Use Flickr's Camera Finder to see how a camera performs in real life
Flickr is one of those websites that are so chock-full of stuff (whether it is features or just images), I almost always find something cool when I go prowling around in it. And the other day I found out about something which many of you may know, but was certainly new for me: Flickr's Camera Finder.
When you take a photo, the camera includes its own make and model, as well as a whole bunch of other data, into the image file as metadata (EXIF, in camera-nerd parlance). When you then upload said photo to Flickr, the site automatically knows what was the exposure level, did you use the flash or not, and of course, the exact camera make and model used to take the photo!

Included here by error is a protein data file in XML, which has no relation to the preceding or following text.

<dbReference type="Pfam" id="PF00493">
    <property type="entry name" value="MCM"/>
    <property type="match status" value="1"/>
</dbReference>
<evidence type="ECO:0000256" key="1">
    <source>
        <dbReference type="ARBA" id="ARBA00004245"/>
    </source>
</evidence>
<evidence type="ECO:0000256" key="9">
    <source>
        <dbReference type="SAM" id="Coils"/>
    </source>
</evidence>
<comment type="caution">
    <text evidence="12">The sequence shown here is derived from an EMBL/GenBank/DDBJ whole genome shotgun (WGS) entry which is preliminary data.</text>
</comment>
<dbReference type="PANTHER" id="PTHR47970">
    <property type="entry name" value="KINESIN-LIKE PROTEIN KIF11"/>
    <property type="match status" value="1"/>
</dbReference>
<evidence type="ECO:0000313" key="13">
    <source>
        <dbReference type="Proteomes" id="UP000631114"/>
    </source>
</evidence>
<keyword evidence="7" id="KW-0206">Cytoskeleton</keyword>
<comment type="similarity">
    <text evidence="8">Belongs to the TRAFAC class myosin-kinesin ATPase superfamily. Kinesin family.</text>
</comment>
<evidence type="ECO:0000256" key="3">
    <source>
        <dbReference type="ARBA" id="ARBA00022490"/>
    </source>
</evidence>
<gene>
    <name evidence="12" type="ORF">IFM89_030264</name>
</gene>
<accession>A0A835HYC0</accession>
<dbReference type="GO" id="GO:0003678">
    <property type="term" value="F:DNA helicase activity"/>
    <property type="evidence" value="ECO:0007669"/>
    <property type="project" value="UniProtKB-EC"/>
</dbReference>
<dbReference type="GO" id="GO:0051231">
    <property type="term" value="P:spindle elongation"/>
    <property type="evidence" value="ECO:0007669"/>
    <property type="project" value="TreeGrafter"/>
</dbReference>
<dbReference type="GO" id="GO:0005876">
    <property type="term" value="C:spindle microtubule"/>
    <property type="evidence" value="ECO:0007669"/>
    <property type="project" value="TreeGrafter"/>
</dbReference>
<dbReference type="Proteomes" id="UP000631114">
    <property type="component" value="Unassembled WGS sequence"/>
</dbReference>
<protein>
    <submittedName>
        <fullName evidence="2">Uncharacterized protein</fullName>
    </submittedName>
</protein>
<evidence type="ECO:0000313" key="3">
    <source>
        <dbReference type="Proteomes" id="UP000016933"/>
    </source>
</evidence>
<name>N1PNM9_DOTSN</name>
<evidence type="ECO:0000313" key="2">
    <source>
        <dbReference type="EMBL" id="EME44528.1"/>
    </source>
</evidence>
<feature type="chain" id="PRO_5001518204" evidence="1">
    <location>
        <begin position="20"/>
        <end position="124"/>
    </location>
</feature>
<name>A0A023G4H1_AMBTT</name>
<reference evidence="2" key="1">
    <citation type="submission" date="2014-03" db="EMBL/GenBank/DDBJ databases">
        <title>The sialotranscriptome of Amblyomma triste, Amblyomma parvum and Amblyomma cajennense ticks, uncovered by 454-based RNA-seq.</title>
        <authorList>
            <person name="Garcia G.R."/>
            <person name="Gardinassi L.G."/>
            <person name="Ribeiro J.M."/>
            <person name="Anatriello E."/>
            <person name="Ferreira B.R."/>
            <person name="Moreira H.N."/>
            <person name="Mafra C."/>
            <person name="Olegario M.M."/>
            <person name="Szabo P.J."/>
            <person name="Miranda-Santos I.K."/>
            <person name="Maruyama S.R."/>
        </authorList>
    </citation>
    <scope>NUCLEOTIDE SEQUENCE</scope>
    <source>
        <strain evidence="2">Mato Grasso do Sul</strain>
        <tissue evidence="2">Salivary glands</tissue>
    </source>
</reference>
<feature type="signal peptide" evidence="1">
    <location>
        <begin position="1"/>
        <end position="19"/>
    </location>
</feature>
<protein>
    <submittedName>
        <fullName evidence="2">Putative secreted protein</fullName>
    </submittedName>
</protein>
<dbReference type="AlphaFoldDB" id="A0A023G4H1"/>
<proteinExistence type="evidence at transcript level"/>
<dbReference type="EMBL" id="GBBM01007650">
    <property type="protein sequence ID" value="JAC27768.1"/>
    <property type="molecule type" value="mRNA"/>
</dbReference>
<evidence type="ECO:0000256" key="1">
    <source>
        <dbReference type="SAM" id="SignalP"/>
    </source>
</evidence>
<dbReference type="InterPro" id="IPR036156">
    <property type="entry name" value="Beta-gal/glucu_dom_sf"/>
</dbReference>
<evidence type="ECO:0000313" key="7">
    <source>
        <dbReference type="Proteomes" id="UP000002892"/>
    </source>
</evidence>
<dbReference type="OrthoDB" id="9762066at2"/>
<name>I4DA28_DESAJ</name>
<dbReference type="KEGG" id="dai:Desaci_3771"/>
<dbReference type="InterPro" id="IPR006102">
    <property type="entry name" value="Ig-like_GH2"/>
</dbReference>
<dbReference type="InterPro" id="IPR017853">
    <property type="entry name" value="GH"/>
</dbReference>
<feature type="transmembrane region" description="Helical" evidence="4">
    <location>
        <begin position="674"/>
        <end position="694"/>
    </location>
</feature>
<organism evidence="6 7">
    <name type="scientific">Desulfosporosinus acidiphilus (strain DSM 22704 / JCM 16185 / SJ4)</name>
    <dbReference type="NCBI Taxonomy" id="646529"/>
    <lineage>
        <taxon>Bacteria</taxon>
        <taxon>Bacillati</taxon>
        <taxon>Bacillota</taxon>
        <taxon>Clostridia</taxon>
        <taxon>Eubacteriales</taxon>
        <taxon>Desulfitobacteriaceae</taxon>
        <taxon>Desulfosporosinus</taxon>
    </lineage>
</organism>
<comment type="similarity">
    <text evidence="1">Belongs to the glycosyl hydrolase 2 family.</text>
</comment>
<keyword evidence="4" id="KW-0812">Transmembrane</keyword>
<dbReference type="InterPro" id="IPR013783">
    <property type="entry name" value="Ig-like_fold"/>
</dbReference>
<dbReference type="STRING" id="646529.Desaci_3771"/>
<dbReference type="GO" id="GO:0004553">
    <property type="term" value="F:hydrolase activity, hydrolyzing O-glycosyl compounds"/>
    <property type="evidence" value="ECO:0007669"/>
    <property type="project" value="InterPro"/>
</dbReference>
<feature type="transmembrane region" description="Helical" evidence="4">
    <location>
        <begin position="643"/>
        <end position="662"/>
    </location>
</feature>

Approaching the problem from the other side, when you want to buy a new camera, it's very easy to get its exact specs, as well as insanely detailed reviews from DPReview and the like. And while that is an important step, it certainly doesn't give you the whole picture (get it? Ha!)
One of the most important questions to answer is "what kind of pictures does this thing take when handled by a non-pro, in day-to-day conditions?" And that is exactly what the Camera Finder lets you find out. The tool lets you browse endless amounts of photos taken with the exact camera you're thinking of buying. It also has one of my favorite features in web tools generally: human-readable URLs. To see how my own camera is rapidly declining in popularity, you can just go to http://www.flickr.com/cameras/canon/eos_digital_rebel_xti/.
Now, if only they would add the same thing, but for lenses ("Lens finder"), that would truly take things to the next level.